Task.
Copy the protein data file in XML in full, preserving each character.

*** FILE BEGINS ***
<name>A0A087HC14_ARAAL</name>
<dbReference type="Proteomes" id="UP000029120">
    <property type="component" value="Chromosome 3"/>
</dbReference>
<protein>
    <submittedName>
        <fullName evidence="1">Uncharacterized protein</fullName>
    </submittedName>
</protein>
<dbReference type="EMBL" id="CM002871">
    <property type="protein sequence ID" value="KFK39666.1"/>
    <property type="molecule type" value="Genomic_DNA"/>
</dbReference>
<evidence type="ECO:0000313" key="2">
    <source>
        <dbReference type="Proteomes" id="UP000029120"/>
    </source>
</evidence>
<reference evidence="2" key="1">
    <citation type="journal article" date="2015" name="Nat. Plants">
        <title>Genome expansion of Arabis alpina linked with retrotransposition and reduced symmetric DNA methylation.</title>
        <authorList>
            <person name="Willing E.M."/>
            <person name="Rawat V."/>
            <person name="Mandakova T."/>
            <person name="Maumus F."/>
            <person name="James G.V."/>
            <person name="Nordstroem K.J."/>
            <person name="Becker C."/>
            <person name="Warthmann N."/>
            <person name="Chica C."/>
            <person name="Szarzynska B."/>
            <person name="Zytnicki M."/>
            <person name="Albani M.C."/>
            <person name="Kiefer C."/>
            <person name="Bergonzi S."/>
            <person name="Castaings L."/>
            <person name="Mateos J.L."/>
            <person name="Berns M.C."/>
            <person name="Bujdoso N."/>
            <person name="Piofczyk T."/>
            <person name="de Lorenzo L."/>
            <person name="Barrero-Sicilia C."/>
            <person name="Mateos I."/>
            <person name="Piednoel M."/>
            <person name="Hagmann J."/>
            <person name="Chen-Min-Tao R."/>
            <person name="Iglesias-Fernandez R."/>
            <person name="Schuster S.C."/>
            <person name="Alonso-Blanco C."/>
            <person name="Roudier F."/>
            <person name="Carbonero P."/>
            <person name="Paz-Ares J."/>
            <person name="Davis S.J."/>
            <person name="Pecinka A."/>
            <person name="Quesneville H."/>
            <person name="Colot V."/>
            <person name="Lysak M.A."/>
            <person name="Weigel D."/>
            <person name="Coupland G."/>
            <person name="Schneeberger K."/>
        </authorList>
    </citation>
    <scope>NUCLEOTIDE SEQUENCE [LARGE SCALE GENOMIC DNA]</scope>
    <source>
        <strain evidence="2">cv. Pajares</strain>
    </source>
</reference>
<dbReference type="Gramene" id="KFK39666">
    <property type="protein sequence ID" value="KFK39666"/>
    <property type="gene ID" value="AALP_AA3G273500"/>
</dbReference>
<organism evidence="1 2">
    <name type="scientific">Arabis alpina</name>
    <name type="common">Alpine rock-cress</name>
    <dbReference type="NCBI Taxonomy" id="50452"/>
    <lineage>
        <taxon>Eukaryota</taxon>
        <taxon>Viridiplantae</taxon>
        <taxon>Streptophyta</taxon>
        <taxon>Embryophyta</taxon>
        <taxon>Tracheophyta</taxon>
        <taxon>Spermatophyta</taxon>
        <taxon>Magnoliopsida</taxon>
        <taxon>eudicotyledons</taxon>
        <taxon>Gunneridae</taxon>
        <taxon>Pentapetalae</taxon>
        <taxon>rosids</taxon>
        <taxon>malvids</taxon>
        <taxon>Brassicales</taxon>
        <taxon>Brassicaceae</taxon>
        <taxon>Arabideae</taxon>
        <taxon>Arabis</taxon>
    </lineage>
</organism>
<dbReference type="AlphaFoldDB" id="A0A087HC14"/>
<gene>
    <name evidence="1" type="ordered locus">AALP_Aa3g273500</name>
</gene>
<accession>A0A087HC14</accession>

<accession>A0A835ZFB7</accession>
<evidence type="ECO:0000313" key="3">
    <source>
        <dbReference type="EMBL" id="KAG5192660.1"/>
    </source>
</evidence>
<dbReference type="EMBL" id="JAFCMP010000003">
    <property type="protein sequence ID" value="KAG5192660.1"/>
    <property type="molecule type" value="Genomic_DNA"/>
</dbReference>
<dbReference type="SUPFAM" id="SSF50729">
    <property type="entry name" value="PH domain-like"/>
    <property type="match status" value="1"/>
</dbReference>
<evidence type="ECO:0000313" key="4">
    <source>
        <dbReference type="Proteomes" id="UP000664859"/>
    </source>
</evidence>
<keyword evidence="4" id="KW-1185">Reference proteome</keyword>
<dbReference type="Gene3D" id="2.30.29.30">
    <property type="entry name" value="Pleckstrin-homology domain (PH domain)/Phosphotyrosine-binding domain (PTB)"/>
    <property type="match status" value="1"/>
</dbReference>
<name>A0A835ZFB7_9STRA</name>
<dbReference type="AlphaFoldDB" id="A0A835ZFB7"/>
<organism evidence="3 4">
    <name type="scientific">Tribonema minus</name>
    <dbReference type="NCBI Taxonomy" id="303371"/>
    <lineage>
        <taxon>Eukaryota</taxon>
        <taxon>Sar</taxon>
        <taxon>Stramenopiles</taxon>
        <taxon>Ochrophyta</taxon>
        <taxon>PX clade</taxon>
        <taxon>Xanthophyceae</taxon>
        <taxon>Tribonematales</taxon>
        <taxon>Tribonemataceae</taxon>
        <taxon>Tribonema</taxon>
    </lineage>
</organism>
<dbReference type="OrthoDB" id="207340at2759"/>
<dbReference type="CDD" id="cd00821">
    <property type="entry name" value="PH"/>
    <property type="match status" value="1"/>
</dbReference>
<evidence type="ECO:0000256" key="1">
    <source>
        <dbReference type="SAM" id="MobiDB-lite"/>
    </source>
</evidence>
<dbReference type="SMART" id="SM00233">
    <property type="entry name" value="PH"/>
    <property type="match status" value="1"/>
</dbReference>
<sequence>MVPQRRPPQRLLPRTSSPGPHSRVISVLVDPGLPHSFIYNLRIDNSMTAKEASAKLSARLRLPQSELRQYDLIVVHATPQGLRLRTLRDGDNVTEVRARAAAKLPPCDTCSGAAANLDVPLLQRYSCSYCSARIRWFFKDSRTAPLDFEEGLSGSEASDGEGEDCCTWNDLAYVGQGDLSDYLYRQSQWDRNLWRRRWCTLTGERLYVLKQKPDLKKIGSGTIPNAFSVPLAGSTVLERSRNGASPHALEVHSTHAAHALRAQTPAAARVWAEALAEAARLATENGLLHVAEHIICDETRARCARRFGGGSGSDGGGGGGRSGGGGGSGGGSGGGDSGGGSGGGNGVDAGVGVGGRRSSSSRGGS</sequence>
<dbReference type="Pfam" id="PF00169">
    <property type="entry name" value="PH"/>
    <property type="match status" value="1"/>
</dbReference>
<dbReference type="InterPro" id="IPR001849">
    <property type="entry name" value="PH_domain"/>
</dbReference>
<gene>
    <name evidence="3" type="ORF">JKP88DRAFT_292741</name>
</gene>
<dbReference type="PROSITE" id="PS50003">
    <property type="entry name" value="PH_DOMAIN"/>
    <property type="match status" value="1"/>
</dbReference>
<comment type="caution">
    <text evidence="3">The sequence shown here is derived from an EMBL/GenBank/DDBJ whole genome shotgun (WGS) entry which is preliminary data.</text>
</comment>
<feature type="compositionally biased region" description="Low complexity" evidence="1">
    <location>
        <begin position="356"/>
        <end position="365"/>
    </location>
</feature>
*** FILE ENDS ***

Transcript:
<name>A0A087HC14_ARAAL</name>
<dbReference type="Proteomes" id="UP000029120">
    <property type="component" value="Chromosome 3"/>
</dbReference>
<protein>
    <submittedName>
        <fullName evidence="1">Uncharacterized protein</fullName>
    </submittedName>
</protein>
<dbReference type="EMBL" id="CM002871">
    <property type="protein sequence ID" value="KFK39666.1"/>
    <property type="molecule type" value="Genomic_DNA"/>
</dbReference>
<evidence type="ECO:0000313" key="2">
    <source>
        <dbReference type="Proteomes" id="UP000029120"/>
    </source>
</evidence>
<reference evidence="2" key="1">
    <citation type="journal article" date="2015" name="Nat. Plants">
        <title>Genome expansion of Arabis alpina linked with retrotransposition and reduced symmetric DNA methylation.</title>
        <authorList>
            <person name="Willing E.M."/>
            <person name="Rawat V."/>
            <person name="Mandakova T."/>
            <person name="Maumus F."/>
            <person name="James G.V."/>
            <person name="Nordstroem K.J."/>
            <person name="Becker C."/>
            <person name="Warthmann N."/>
            <person name="Chica C."/>
            <person name="Szarzynska B."/>
            <person name="Zytnicki M."/>
            <person name="Albani M.C."/>
            <person name="Kiefer C."/>
            <person name="Bergonzi S."/>
            <person name="Castaings L."/>
            <person name="Mateos J.L."/>
            <person name="Berns M.C."/>
            <person name="Bujdoso N."/>
            <person name="Piofczyk T."/>
            <person name="de Lorenzo L."/>
            <person name="Barrero-Sicilia C."/>
            <person name="Mateos I."/>
            <person name="Piednoel M."/>
            <person name="Hagmann J."/>
            <person name="Chen-Min-Tao R."/>
            <person name="Iglesias-Fernandez R."/>
            <person name="Schuster S.C."/>
            <person name="Alonso-Blanco C."/>
            <person name="Roudier F."/>
            <person name="Carbonero P."/>
            <person name="Paz-Ares J."/>
            <person name="Davis S.J."/>
            <person name="Pecinka A."/>
            <person name="Quesneville H."/>
            <person name="Colot V."/>
            <person name="Lysak M.A."/>
            <person name="Weigel D."/>
            <person name="Coupland G."/>
            <person name="Schneeberger K."/>
        </authorList>
    </citation>
    <scope>NUCLEOTIDE SEQUENCE [LARGE SCALE GENOMIC DNA]</scope>
    <source>
        <strain evidence="2">cv. Pajares</strain>
    </source>
</reference>
<dbReference type="Gramene" id="KFK39666">
    <property type="protein sequence ID" value="KFK39666"/>
    <property type="gene ID" value="AALP_AA3G273500"/>
</dbReference>
<organism evidence="1 2">
    <name type="scientific">Arabis alpina</name>
    <name type="common">Alpine rock-cress</name>
    <dbReference type="NCBI Taxonomy" id="50452"/>
    <lineage>
        <taxon>Eukaryota</taxon>
        <taxon>Viridiplantae</taxon>
        <taxon>Streptophyta</taxon>
        <taxon>Embryophyta</taxon>
        <taxon>Tracheophyta</taxon>
        <taxon>Spermatophyta</taxon>
        <taxon>Magnoliopsida</taxon>
        <taxon>eudicotyledons</taxon>
        <taxon>Gunneridae</taxon>
        <taxon>Pentapetalae</taxon>
        <taxon>rosids</taxon>
        <taxon>malvids</taxon>
        <taxon>Brassicales</taxon>
        <taxon>Brassicaceae</taxon>
        <taxon>Arabideae</taxon>
        <taxon>Arabis</taxon>
    </lineage>
</organism>
<dbReference type="AlphaFoldDB" id="A0A087HC14"/>
<gene>
    <name evidence="1" type="ordered locus">AALP_Aa3g273500</name>
</gene>
<accession>A0A087HC14</accession>

<accession>A0A835ZFB7</accession>
<evidence type="ECO:0000313" key="3">
    <source>
        <dbReference type="EMBL" id="KAG5192660.1"/>
    </source>
</evidence>
<dbReference type="EMBL" id="JAFCMP010000003">
    <property type="protein sequence ID" value="KAG5192660.1"/>
    <property type="molecule type" value="Genomic_DNA"/>
</dbReference>
<dbReference type="SUPFAM" id="SSF50729">
    <property type="entry name" value="PH domain-like"/>
    <property type="match status" value="1"/>
</dbReference>
<evidence type="ECO:0000313" key="4">
    <source>
        <dbReference type="Proteomes" id="UP000664859"/>
    </source>
</evidence>
<keyword evidence="4" id="KW-1185">Reference proteome</keyword>
<dbReference type="Gene3D" id="2.30.29.30">
    <property type="entry name" value="Pleckstrin-homology domain (PH domain)/Phosphotyrosine-binding domain (PTB)"/>
    <property type="match status" value="1"/>
</dbReference>
<name>A0A835ZFB7_9STRA</name>
<dbReference type="AlphaFoldDB" id="A0A835ZFB7"/>
<organism evidence="3 4">
    <name type="scientific">Tribonema minus</name>
    <dbReference type="NCBI Taxonomy" id="303371"/>
    <lineage>
        <taxon>Eukaryota</taxon>
        <taxon>Sar</taxon>
        <taxon>Stramenopiles</taxon>
        <taxon>Ochrophyta</taxon>
        <taxon>PX clade</taxon>
        <taxon>Xanthophyceae</taxon>
        <taxon>Tribonematales</taxon>
        <taxon>Tribonemataceae</taxon>
        <taxon>Tribonema</taxon>
    </lineage>
</organism>
<dbReference type="OrthoDB" id="207340at2759"/>
<dbReference type="CDD" id="cd00821">
    <property type="entry name" value="PH"/>
    <property type="match status" value="1"/>
</dbReference>
<evidence type="ECO:0000256" key="1">
    <source>
        <dbReference type="SAM" id="MobiDB-lite"/>
    </source>
</evidence>
<dbReference type="SMART" id="SM00233">
    <property type="entry name" value="PH"/>
    <property type="match status" value="1"/>
</dbReference>
<sequence>MVPQRRPPQRLLPRTSSPGPHSRVISVLVDPGLPHSFIYNLRIDNSMTAKEASAKLSARLRLPQSELRQYDLIVVHATPQGLRLRTLRDGDNVTEVRARAAAKLPPCDTCSGAAANLDVPLLQRYSCSYCSARIRWFFKDSRTAPLDFEEGLSGSEASDGEGEDCCTWNDLAYVGQGDLSDYLYRQSQWDRNLWRRRWCTLTGERLYVLKQKPDLKKIGSGTIPNAFSVPLAGSTVLERSRNGASPHALEVHSTHAAHALRAQTPAAARVWAEALAEAARLATENGLLHVAEHIICDETRARCARRFGGGSGSDGGGGGGRSGGGGGSGGGSGGGDSGGGSGGGNGVDAGVGVGGRRSSSSRGGS</sequence>
<dbReference type="Pfam" id="PF00169">
    <property type="entry name" value="PH"/>
    <property type="match status" value="1"/>
</dbReference>
<dbReference type="InterPro" id="IPR001849">
    <property type="entry name" value="PH_domain"/>
</dbReference>
<gene>
    <name evidence="3" type="ORF">JKP88DRAFT_292741</name>
</gene>
<dbReference type="PROSITE" id="PS50003">
    <property type="entry name" value="PH_DOMAIN"/>
    <property type="match status" value="1"/>
</dbReference>
<comment type="caution">
    <text evidence="3">The sequence shown here is derived from an EMBL/GenBank/DDBJ whole genome shotgun (WGS) entry which is preliminary data.</text>
</comment>
<feature type="compositionally biased region" description="Low complexity" evidence="1">
    <location>
        <begin position="356"/>
        <end position="365"/>
    </location>
</feature>